He picked me up at the airport and we headed off for a local ginger drink – Sarabba. Dodo put me in touch with a group of student hikers ( see http://www.mahesa.or.id ) who had been up Lompobatang a couple of times. A great bunch – one of them, Dede, had recently cycled all the way from Makassar to Manado (it took 1 month)!
    The following morning we set off on the 4 hour journey to Lembang Bu’ne. I originally suggested that we could just climb at night in time for dawn at the summit and then back down again the next morning, therefore removing the need for tents etc. However, the boys obviously wanted some quality time lounging around in the forest eating endless indomies (instant noodles). So after leaving behind some basic gifts and praying for a safe trip we left the basecamp (basically the house of the village head) at around 7pm on the Saturday evening.
    By Pos 3 a couple of the hikers were having real trouble and it was decided that we would camp at Pos 5 and set off to the summit at 3am. The night brought moderate winds and light rain so nobody except me wanted to leave the camp until first light. In fact, only 3 of us did. It was still grey at 6am and I think the others wondered why I even wanted to bother given that the view would be very much limited. Indeed, my photos do not do justice to this mountain at all. In fine weather it must be one of the top mountains in Sulawesi. Despite the weather, the terrain beyond Pos 7 was an absolute joy to negotiate – narrow ridges, occasional Edelweiss bushes, steep rocky terrain, lonely slabs of rock seemingly randomly positioned by the side of the trail. There were a few nice moments when the clouds parted to allow a glimpse of the ridge we were on – but overall we were rather unlucky. By Pos 9, the chaps decided it was time for more noodles and coffee and we sheltered under the huge rock cliff. I waited…and waited…. finally Dede (he who cycled all the way to Manado earlier this year) said he would come with me whilst Rio stayed behind for some more rest. The last section was even more fun (and also more dangerous) than any other part of the trail and you really have to be happy doing a bit of minor scrambling for one section over a narrow ridge of rock.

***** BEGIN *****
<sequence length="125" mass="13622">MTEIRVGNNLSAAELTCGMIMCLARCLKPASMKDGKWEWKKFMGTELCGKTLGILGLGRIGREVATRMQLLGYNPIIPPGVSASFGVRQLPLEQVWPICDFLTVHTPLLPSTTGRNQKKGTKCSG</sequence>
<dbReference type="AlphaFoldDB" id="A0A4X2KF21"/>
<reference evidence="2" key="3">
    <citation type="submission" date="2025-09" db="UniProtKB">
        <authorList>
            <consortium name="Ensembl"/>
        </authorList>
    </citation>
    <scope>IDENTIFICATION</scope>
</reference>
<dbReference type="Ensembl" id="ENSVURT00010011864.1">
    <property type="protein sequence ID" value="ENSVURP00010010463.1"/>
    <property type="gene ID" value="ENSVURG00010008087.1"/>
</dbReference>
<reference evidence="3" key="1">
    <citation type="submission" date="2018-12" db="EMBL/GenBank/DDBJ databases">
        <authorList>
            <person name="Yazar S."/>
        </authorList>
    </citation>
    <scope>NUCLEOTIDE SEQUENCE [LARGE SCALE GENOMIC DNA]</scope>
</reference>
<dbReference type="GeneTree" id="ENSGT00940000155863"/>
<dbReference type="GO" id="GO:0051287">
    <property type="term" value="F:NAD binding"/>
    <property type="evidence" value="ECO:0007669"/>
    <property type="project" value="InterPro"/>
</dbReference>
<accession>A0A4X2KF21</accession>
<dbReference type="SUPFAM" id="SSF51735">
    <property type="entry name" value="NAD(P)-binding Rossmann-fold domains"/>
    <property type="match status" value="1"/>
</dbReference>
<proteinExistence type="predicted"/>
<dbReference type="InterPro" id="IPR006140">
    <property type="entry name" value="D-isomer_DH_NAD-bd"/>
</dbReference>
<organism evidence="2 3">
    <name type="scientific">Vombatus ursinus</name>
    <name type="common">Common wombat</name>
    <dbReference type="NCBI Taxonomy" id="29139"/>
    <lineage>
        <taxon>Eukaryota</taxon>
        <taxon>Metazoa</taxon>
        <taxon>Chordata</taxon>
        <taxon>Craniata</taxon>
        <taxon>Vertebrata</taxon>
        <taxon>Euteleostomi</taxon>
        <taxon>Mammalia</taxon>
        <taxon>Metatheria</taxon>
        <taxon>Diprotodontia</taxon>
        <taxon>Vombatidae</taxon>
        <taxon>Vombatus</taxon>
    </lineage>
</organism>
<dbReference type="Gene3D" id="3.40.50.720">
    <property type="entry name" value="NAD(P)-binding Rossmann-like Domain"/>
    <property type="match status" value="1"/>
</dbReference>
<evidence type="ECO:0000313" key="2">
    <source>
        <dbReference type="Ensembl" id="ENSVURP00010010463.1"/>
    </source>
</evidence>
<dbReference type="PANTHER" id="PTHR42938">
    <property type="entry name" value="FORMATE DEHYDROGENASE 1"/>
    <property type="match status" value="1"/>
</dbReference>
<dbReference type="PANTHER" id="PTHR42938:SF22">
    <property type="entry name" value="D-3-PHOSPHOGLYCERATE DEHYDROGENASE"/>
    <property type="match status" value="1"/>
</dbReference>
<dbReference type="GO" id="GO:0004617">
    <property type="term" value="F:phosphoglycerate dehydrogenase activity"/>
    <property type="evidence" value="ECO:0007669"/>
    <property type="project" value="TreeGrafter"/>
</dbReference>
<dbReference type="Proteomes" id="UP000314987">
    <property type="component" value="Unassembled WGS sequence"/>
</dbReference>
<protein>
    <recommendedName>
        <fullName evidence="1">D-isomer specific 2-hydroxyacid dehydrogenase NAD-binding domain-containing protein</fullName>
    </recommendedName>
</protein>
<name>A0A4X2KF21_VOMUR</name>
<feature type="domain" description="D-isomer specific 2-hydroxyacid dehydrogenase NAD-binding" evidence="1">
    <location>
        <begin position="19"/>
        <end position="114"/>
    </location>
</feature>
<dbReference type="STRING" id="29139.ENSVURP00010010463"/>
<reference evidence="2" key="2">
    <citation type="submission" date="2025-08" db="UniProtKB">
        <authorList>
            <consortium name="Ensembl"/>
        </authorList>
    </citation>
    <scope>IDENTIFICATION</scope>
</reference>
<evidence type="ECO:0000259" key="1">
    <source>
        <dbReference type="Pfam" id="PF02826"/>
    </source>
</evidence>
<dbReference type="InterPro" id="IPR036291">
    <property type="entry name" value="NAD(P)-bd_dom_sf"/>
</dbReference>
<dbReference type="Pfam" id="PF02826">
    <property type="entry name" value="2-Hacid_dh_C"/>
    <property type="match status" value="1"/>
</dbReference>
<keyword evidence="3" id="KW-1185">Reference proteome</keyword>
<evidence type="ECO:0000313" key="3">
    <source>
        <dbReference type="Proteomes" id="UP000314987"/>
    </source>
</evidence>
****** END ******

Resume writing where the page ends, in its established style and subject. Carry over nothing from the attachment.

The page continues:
My GPS said we had over 1km still to go before the highest point but suddenly the cement trig pillar appeared before us, along with a rock on which are carved the names of many hikers who have celebrated reaching this peak. I couldn’t see ‘James Brooke’. There’s also a sign in the trees proclaiming this peak to be Pos X (10) – the true top. My GPS gave 2878m which is about right for a mountain with an official published elevation of 2874m. I had a quick look at the nearby rusty transmitter compound and checked that the trail really did only go down. It was too grey to see very far but this was definitely a major top. Only thing was, my GPS was telling me the real peak was over 1km away towards Bawakaraeng. Very odd. I asked Dede and he said the trail just leads down towards the valley (Lembah Karisma) between Lompobatang and Bawakaraeng and that the trig pillar is the true summit. This ties in with all of the pictures I have seen online of other hikers and there is no mention of a peak higher than the one with the summit pillar.